Lately, I've been finding ways to fit Narrative Prose, short stories especially, back into my life. It has largely been absent since I stopped pursuing writing fiction myself, my recent academic work has been theory-based and left little room for reading stories to read. It was only when I started listening to the podcast of NPR's "Selected Shorts" program - in which actors and other performers read short stories to a studio audience. That I even remembered what I was missing.
Today, Salon.com published a series of excerpts from Red, an upcoming collection of short prose by teenage girls. I really like it. These girls have written some powerful, insightful, and original stuff. I don't know how much stock to put in the editor's assertion that social networking sites and other internet-facilitated communications are creating "a generation of writers." I'd like to believe it though, and certainly these examples suggest that for whatever reason, there are some talented young writers out there. Check it out.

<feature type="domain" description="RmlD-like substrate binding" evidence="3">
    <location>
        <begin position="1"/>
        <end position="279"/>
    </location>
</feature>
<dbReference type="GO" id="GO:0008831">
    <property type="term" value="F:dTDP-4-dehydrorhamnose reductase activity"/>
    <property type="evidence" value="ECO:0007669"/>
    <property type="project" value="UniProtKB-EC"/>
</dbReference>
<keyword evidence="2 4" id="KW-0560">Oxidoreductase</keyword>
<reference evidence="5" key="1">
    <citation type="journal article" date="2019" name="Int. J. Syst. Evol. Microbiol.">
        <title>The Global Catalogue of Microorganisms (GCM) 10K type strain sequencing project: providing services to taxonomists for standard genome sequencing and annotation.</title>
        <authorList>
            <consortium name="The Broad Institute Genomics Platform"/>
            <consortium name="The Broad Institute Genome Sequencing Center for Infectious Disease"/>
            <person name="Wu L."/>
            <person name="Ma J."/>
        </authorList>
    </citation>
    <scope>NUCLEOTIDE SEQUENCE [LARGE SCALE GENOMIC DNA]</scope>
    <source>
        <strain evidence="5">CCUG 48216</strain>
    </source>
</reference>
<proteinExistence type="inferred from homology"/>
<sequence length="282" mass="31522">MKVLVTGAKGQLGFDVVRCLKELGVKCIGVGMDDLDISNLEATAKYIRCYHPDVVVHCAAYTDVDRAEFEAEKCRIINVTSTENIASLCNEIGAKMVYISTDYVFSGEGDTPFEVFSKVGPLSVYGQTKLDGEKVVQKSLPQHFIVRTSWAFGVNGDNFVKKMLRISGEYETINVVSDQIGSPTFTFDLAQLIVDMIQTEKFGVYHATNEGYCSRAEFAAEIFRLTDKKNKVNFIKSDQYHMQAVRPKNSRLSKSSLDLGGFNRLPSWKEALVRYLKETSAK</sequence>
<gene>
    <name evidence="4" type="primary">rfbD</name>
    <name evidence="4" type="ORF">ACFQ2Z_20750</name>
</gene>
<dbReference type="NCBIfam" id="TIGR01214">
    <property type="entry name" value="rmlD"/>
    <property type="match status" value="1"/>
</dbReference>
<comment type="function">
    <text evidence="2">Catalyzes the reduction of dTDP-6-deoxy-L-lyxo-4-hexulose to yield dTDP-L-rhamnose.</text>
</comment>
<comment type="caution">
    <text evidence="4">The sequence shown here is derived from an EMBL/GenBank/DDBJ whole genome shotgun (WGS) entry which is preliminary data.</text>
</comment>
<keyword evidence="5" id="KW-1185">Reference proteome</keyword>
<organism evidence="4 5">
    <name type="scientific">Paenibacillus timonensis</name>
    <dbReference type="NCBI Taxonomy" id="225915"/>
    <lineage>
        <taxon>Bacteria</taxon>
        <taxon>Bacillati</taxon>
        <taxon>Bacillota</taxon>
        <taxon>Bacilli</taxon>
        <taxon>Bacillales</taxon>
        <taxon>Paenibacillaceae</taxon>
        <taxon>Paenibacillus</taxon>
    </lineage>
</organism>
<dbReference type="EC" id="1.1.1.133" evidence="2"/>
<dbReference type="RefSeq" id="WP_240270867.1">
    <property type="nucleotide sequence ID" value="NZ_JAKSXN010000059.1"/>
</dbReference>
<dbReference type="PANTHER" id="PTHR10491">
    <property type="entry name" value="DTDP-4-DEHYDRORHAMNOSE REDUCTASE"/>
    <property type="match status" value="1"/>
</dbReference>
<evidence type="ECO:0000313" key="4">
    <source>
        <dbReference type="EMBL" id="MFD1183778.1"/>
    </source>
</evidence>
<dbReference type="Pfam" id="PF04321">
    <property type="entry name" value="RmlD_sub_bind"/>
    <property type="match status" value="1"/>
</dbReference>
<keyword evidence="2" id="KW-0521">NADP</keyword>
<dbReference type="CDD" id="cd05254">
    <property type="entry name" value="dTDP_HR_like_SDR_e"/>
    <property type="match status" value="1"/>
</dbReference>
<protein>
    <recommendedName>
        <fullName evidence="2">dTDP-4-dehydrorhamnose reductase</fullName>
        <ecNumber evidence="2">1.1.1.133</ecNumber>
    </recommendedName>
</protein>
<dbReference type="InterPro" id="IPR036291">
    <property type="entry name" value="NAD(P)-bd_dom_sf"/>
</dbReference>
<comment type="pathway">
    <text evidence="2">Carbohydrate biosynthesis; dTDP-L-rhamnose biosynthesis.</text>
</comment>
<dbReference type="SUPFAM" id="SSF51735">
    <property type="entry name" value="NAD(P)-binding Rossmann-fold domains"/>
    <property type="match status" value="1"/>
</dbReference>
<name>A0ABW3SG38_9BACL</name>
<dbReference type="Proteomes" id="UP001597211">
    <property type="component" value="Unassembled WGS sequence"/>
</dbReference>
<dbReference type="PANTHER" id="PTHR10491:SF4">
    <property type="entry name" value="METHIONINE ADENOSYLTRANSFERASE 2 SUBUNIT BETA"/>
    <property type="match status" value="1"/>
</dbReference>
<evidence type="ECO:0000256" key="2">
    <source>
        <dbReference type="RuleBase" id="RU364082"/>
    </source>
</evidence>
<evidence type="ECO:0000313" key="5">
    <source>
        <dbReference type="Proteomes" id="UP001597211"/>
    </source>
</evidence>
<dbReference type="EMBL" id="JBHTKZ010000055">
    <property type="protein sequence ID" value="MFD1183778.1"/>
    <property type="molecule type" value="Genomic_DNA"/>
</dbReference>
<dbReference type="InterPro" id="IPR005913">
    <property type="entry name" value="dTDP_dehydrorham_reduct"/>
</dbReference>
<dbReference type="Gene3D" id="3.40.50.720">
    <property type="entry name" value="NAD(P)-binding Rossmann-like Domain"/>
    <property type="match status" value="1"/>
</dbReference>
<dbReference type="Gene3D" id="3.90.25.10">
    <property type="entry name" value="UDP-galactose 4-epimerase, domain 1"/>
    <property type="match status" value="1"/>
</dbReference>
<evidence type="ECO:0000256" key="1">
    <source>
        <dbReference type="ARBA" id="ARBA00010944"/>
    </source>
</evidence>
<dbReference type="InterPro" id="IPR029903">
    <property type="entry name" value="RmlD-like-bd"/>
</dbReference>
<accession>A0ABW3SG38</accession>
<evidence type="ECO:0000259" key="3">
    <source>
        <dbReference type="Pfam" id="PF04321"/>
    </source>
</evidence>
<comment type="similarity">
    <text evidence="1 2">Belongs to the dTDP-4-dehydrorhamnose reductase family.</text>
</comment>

I think if the editor's assertion is true, and we are looking at a whole generation learning to write online, the ramifications for those of us who are educators in the humanities will be very significant. A groundswell of unruly expression alarms some of us, I think, but we should see it as an opportunity. A potential mass movement of students interested in self-expression. The problem for us will be how to offer these students tools they need and want to use, challenge them to grow and explore, and avoid trying too hard to mold them into a "proper" format - without falling into the fallacy that they already have everything they might need to express themselves and any input on our part is somehow oppression.